Best Cheap Car Insurance for Married & Unmarried Couples

Best Cheap Car Insurance for Married & Unmarried Couples

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Our analysis found that car insurance costs $123 less annually, on average, for married drivers than for single drivers. Rates go down when you get married because insurers consider married couples more financially stable and risk-averse than unmarried drivers. Progressive reduced rates the most for married couples, but State Farm offered the cheapest rates overall.

For most couples, it is cheaper to combine your car insurance into one joint policy when you're married. If one spouse has an expensive car, a poor credit score or marks on their driving record, rates on a joint insurance policy will likely be higher, but not nearly as high as if this spouse took out their own individual policy. And no matter what cars you drive or your respective credit scores and driving histories, insurers often offer a multi-car discount to policyholders who insure two cars under one policy.

We recommend that newlywed couples shop around for car insurance to get their best rates. If one spouse's driving record, credit score or car price differs significantly from the other's, we suggest getting quotes for both separate and joint policies to make sure your total costs are as low as possible.

Cheapest car insurance for married couples

We compared rates from the top five largest auto insurers by market share and found that Progressive reduced rates the most for married drivers. Single drivers paid an average of $2,174 annually, but married drivers paid just $1,835, netting them 16% in savings.

However, State Farm offered married drivers the best rates overall, charging an average annual premium of $1,643 for full coverage. Yet unlike the other four insurers, State Farm's rates for married drivers were actually slightly higher than their rates for single drivers. Single drivers paid 1% less — just $1,629 per year.

If you're a married driver looking to reduce your auto insurance premiums, start your search with Progressive and State Farm.

Chart of the auto insurers with the best rates for married drivers

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USAA offers even cheaper rates to current and former military members and their families. Full coverage from USAA is just $1,156 annually for married drivers, over $500 cheaper than State Farm's rates.

Rates for single drivers
Rates for married drivers
State Farm$1,629$1,643+1%

We collected quotes for a married male driver who is 30 years old. But by taking out a joint policy, couples can receive a multi-car discount and further reduce their car insurance rates.

How does marital status affect car insurance costs in each state?

Auto insurance is cheaper when you are married than when you are single. Full coverage car insurance costs $123 less annually for married couples than for single drivers — a 5% savings.

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Rates are the average annual premium for a full coverage policy.

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Being married affects your auto insurance rates because insurers view married couples as more financially stable and less risky to cover than single drivers, and they lower rates accordingly.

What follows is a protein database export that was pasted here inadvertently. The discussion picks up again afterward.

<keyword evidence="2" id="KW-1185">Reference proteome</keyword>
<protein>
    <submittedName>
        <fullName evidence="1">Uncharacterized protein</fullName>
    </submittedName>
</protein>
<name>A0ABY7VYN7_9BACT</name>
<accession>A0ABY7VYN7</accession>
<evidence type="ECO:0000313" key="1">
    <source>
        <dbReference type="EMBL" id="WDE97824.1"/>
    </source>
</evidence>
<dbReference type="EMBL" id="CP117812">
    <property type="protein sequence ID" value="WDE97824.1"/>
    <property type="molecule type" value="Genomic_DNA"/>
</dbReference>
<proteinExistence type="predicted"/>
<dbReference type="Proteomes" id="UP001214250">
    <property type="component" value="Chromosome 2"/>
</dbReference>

Insurers treat divorced drivers similarly to single drivers, offering both groups comparable rates. However, divorced drivers should note that credit scores may go down after a divorce, and this, in turn, might increase their auto insurance rates.

Discounts on car insurance for married couples

There is no specific car insurance discount for being married. Instead, insurers automatically factor your marital status into your rates.

However, there are many standard car insurance discounts married couples can take advantage of to lower their rates. By taking out a joint car insurance policy, which includes both cars and both drivers on one policy, married couples can score a multi-car discount. Savings from a multi-car discount are often significant; Geico, for instance, urges married couples to combine policies so they can get a 25% multi-car discount.

Additionally, married couples who own a house or rent an apartment together can get a multi-policy discount if they combine their homeowners or renters insurance with their car insurance.

Young married couples, in particular, should ask after as many car insurance discounts as possible. Although young married couples with good credit and clean records will likely pay less than their single peers, insurers charge all younger drivers higher rates because they're statistically more prone to accidents and consequently riskier to insure. By maximizing their discounts, young married couples can shave off even more from their monthly rates.

If you're married college students, for example, be sure to ask about good student discounts. And if you're confident that both you and your spouse are safe drivers, consider a telematics monitoring program that shares your data with insurers to prove you're deserving of lower rates.

Here are some other discounts that all married couples, regardless of their age, can take advantage of:

  • Homeowner
  • Paid-in-full
  • E-bill/autopay
  • Good driver
  • Low-mileage
  • Anti-theft device
  • Anti-lock brakes
  • Passive restraint
  • New car
  • Daytime running lights
  • Signing early
  • Defensive driver
  • Professional and/or academic
  • Military and federal employee

Does your husband or wife have to be on your car insurance?

The short answer to this is yes, almost always. Many insurers require you to list all the licensed drivers in a household on your policy — and that includes your spouse.

Fortunately, adding your spouse to your car insurance policy generally works in your favor. If you take out a joint policy that includes both spouses and both cars on it, you can snag a multi-car discount that lowers your rates.